Sept 18th 1922.
Dear Miss Addams:
It is with a very sore heart that I write to you [today] -- as the object of this letter is a question to which I can only brace me up through the anxieties for my life’s work: The Berlin Social School. The unfortunate events of the last two months, the financial collapse of Germany have shaken all social work [to?] their its foundation and it seems doubtful, what of all the activities -- not [bringing] immediate material relief will be able to survive. I need not tell you what it would mean to Germany, if the school will go into the abyss too. You know, as many people on your side do, that it has [developed] the spiritual and moral strength in our country.
However the present situation is fatal. The last two months have [in?] spite of government, municipal and private help, made it necessary [page 2] to use the whole capital of the school -- and we have actually not the money for the October salaries and for [costs].
I know that it is very much the same everywhere -- and I know that millions in Russia are dying.
Yet I think you will understand that, before [illegible] allowing my ship to sink, I am stretching out a hand for help and I venture to ask your opinion, if you believe the Social Schools of U.S.A. could be approached for help.
I suppose if it would be possible to help the school going for another year, it might be saved and eventually taken over by the municipality -- but this would in any case take some time and the danger is immediate.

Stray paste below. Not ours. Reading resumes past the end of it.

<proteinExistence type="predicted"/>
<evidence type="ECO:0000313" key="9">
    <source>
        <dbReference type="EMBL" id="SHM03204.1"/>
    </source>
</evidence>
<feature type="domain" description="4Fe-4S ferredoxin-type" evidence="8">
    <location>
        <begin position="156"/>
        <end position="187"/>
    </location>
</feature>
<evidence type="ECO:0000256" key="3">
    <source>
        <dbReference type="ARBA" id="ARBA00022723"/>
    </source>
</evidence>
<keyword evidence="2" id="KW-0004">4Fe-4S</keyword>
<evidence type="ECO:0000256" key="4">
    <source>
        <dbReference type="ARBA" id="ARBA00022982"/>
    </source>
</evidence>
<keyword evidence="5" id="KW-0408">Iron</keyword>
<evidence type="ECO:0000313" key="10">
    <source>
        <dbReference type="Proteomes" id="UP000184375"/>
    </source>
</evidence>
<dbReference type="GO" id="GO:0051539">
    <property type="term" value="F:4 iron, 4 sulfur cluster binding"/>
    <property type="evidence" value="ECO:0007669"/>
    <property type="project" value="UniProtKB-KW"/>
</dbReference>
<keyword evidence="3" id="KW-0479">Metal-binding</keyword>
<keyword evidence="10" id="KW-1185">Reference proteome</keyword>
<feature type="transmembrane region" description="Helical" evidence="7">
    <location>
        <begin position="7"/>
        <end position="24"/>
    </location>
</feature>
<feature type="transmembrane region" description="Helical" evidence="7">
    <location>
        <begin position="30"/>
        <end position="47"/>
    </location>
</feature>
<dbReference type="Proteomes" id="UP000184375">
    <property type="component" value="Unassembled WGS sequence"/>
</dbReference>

To me it would not be possible to ask personal friends or individuals in another country to help -- but I think, if the schools would do something, I [page 3] could accept it and our Board of Managers would be very grateful indeed.
If I had anything like private means left, I would not think of any such thing -- but of course I am working now for my daily bread too and have nothing left.
I hope you will decide entirely according to your opinion -- and set aside any thought of me -- if you could advise such a plan and, if you would lend your help to it. I suppose 100 dollars could save the school for one year -- but of course I cannot judge, if the schools would feel that there is a bond which makes them inclined to consider help and if it is within their possibility.
I had thought of writing [page 4] about it to Carolena Wood first -- but in a way I think you know more about my work and you are more intimately tied to the same sort of work in your country.
I know what it means to bother you -- and I hope you will know what it costs me to do it and how I feel about it.
This is all I can say.
If you think nothing can be [done], please do not bother to answer. I shall fully understand.
And I am always yours in admiration and affection